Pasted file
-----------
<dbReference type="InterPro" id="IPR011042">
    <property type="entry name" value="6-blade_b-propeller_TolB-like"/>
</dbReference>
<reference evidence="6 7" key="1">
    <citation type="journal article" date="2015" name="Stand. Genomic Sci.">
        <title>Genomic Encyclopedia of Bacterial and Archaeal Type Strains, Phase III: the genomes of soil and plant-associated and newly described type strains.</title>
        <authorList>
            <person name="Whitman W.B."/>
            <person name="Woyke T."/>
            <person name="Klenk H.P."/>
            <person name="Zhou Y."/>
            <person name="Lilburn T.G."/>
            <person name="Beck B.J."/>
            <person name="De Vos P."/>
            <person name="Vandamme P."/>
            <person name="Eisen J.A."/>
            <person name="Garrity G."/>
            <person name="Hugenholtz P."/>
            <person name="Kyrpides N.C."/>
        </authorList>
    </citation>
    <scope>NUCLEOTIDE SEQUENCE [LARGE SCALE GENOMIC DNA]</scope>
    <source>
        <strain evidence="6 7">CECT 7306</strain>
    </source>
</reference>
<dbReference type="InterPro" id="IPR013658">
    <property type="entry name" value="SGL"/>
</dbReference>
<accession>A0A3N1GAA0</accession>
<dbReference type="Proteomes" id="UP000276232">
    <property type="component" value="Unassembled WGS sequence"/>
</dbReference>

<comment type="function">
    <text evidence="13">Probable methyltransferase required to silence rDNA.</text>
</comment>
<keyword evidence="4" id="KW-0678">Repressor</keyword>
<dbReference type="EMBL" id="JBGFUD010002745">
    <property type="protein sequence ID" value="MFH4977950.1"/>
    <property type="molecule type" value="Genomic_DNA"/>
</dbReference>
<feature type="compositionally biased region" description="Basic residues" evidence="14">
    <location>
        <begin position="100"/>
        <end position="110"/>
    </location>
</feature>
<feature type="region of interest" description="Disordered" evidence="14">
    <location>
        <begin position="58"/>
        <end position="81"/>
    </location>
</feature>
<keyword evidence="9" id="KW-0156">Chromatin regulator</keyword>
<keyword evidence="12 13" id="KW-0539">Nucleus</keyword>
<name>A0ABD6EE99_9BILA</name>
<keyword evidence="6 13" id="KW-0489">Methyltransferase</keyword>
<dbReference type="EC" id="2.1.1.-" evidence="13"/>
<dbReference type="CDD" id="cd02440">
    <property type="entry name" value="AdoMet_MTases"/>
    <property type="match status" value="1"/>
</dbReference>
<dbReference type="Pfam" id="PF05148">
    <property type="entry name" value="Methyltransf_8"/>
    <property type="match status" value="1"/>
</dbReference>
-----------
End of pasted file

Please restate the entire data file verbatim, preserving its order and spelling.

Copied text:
<dbReference type="InterPro" id="IPR011042">
    <property type="entry name" value="6-blade_b-propeller_TolB-like"/>
</dbReference>
<reference evidence="6 7" key="1">
    <citation type="journal article" date="2015" name="Stand. Genomic Sci.">
        <title>Genomic Encyclopedia of Bacterial and Archaeal Type Strains, Phase III: the genomes of soil and plant-associated and newly described type strains.</title>
        <authorList>
            <person name="Whitman W.B."/>
            <person name="Woyke T."/>
            <person name="Klenk H.P."/>
            <person name="Zhou Y."/>
            <person name="Lilburn T.G."/>
            <person name="Beck B.J."/>
            <person name="De Vos P."/>
            <person name="Vandamme P."/>
            <person name="Eisen J.A."/>
            <person name="Garrity G."/>
            <person name="Hugenholtz P."/>
            <person name="Kyrpides N.C."/>
        </authorList>
    </citation>
    <scope>NUCLEOTIDE SEQUENCE [LARGE SCALE GENOMIC DNA]</scope>
    <source>
        <strain evidence="6 7">CECT 7306</strain>
    </source>
</reference>
<dbReference type="InterPro" id="IPR013658">
    <property type="entry name" value="SGL"/>
</dbReference>
<accession>A0A3N1GAA0</accession>
<dbReference type="Proteomes" id="UP000276232">
    <property type="component" value="Unassembled WGS sequence"/>
</dbReference>

<comment type="function">
    <text evidence="13">Probable methyltransferase required to silence rDNA.</text>
</comment>
<keyword evidence="4" id="KW-0678">Repressor</keyword>
<dbReference type="EMBL" id="JBGFUD010002745">
    <property type="protein sequence ID" value="MFH4977950.1"/>
    <property type="molecule type" value="Genomic_DNA"/>
</dbReference>
<feature type="compositionally biased region" description="Basic residues" evidence="14">
    <location>
        <begin position="100"/>
        <end position="110"/>
    </location>
</feature>
<feature type="region of interest" description="Disordered" evidence="14">
    <location>
        <begin position="58"/>
        <end position="81"/>
    </location>
</feature>
<keyword evidence="9" id="KW-0156">Chromatin regulator</keyword>
<keyword evidence="12 13" id="KW-0539">Nucleus</keyword>
<name>A0ABD6EE99_9BILA</name>
<keyword evidence="6 13" id="KW-0489">Methyltransferase</keyword>
<dbReference type="EC" id="2.1.1.-" evidence="13"/>
<dbReference type="CDD" id="cd02440">
    <property type="entry name" value="AdoMet_MTases"/>
    <property type="match status" value="1"/>
</dbReference>
<dbReference type="Pfam" id="PF05148">
    <property type="entry name" value="Methyltransf_8"/>
    <property type="match status" value="1"/>
</dbReference>